It all came to a head when I agreed to merge the site with another guy’s Sonic site – a project that lasted all but two weeks before it crashed and burned. The story could have ended right there in July 2002, but I stuck with it and reincarnated the site. Turns out that was a good idea.

2003: Version 5

I really like this design. It’s terrible by today’s usability standards, but I still admire it like you would an ancient TV programme or something. There’s a classic kind of retro feel to it. I started playing around with graphics properly at this point, and Macromedia Fireworks was my weapon of choice here.

I also went a bit mad on having a presence on multiple platforms. Yahoo Groups, Message Boards, Radio Stations, Guestbooks, AOL Instant Messenger chatrooms, IRC chatrooms, Webrings… I think I even considered a Myspace at the time but I don’t think they allowed fanpages to exist (I can’t remember). Later, I’d help establish a TSS Network which housed SEGASonic Radio, a fan game studio called Shadow Team, and an annual awards show among other things.

Anyway, I’ll also think fondly of this time because I went hard on Sonic Team coverage alongside Sonic, and back then Sonic Team was having something of a creative rebirth with Billy Hatcher and a couple of other projects. Sonic on Game Boy Advance was an exciting time as well; even spinoffs like Sonic Battle and Pinball Party were pretty good titles.

2006: Version 7

A lot of readers have told me that, of all the versions of TSS that we’ve had, this is their favourite. I listened to that feedback as well – later versions of the site (when we transitioned to a blog format) adapted the above design and made it work for then-contemporary browsers.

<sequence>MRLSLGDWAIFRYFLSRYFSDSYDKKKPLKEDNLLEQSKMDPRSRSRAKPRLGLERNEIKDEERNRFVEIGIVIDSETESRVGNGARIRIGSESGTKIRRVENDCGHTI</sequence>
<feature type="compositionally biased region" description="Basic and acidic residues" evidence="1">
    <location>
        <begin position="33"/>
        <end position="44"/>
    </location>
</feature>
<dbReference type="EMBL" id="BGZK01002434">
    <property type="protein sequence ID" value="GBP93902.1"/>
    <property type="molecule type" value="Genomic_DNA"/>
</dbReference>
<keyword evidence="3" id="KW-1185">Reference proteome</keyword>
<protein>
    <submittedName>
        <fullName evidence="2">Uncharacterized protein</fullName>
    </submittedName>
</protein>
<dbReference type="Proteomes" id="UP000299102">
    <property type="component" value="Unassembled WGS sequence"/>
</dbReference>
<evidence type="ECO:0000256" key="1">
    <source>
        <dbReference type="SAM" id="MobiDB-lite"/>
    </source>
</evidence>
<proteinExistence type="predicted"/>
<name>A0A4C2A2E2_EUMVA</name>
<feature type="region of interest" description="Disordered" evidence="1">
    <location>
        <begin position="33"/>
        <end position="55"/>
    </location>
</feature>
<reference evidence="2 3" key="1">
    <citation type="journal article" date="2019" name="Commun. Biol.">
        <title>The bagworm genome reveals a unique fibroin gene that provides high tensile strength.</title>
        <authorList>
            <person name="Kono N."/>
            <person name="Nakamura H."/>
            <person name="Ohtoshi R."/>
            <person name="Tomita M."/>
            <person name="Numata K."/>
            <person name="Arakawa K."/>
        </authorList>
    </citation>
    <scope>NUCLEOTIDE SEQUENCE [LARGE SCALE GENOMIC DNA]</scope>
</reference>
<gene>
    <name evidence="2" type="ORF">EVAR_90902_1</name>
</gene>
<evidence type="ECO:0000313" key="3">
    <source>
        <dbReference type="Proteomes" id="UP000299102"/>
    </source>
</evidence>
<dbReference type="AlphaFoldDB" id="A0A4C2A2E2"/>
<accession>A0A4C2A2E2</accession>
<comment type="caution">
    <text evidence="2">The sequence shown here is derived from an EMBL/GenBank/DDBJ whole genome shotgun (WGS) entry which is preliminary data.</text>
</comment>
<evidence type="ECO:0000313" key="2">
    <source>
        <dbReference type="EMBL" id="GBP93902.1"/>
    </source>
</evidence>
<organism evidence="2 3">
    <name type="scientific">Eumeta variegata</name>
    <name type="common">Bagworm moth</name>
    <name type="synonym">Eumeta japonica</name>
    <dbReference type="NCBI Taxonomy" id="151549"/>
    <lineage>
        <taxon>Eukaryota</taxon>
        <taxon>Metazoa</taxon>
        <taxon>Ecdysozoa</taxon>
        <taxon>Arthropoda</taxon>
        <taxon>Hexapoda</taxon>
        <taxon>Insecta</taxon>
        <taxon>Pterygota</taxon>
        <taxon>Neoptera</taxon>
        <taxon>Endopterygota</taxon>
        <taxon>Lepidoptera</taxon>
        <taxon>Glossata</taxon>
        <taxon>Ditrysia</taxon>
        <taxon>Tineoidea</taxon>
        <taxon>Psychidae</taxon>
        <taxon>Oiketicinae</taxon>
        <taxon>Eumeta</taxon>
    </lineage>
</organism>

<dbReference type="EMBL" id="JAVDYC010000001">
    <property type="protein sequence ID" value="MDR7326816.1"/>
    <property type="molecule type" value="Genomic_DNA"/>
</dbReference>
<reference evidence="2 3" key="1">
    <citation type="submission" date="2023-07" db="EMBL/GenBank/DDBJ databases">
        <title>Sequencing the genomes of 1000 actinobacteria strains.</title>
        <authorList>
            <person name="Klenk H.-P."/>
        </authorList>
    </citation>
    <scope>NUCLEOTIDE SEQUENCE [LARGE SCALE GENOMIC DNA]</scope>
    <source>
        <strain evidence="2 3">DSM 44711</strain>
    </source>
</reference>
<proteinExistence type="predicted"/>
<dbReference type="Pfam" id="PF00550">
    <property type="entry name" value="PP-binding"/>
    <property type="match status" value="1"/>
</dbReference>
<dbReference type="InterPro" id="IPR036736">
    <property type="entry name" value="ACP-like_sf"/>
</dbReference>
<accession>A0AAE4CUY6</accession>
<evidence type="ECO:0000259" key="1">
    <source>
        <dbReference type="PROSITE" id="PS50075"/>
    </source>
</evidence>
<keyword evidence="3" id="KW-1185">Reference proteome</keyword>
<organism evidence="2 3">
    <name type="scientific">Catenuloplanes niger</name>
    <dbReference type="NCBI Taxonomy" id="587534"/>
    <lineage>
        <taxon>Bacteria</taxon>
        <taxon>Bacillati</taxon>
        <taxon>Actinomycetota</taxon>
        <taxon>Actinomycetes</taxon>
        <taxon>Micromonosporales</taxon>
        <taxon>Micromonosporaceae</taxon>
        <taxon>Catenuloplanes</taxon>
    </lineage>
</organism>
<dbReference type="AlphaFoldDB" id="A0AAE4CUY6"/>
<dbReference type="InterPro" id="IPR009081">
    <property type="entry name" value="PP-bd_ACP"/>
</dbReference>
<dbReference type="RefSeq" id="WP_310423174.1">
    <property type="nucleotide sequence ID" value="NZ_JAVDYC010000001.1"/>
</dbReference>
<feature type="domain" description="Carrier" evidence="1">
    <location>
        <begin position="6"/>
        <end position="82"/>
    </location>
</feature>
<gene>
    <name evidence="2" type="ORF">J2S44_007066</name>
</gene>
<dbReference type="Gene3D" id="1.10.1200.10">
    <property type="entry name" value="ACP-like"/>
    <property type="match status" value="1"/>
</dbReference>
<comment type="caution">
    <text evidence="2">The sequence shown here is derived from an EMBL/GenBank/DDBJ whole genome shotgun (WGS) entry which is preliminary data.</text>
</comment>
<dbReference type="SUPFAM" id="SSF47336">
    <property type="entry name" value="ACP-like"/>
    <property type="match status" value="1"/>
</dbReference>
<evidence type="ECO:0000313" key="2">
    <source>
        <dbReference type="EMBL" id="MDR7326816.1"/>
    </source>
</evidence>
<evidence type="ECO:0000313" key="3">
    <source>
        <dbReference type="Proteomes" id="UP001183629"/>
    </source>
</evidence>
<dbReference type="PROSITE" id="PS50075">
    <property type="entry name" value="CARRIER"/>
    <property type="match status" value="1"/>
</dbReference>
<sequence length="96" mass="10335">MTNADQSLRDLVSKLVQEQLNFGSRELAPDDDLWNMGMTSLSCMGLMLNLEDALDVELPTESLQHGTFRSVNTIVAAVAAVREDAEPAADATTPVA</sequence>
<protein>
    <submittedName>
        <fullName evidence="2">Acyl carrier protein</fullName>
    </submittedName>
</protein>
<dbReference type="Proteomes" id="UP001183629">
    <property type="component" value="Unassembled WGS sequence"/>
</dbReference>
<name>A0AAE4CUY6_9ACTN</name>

Quite proud of this design because of the backend – it was a custom-made CMS entirely developed by ourselves (by which I mean my coder, Bmn). I designed it though, and it was super-functional and really great at managing pages. Unfortunately, having to maintain a CMS like that was eventually too much work (especially for a hobby site), so we had to retire it in the end.

2008: Version 8

With a new CMS platform and blog format came a new approach to writing about Sonic. We kept all the old information pages (at first… before we ended up losing them in yet another server crash) but I felt that WordPress really lent itself to a more authentic and approachable reporting style. So we became a little less stuffy and ‘formal’ in reporting news and more about just writing as if we were your pals at the arcade or pub, just shooting the stuff about the latest crazy announcement.

Took us a while to find our feet on that, to be honest. We probably over-egged the pudding on the tone and ended up being a bit too edge-lord for our own good (we’re better now, it was just a phase we were going through!). But I think the positives we found from blog-style reporting are still driving our amazing content today. And more importantly, you guys love what we’re doing. So that’s nice.

2016: Version 11

Which brings us to present day! Since migrating the site to WordPress all those years ago, the site has had a number of design changes (see our Layouts page within the Site Legacy section for more) but most of them were iterations on the initial blog design. This latest version (which now has the honour of being the longest-running design we’ve ever had) really leaned hard on the blog-style approach in terms of the homepage and post visibility.

Who knows what the future holds for TSS? But I know that there’ll probably be more designs, platform changes, weird quirky writing approaches and more that we’ll explore yet. Hope you enjoyed this little trip down memory lane. More retrospective features coming soon!

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Founder of The Sonic Stadium and creator/co-organiser of the Summer of Sonic convention. Loves talking about Sonic the Hedgehog in his spare time. Likes Sonic Colours a little too much for his own good, apparently.

1 Comment

  1. Been a follower since year one. Thanks so much for keeping this site going. It has been my source of Sonic info pretty much my entire life.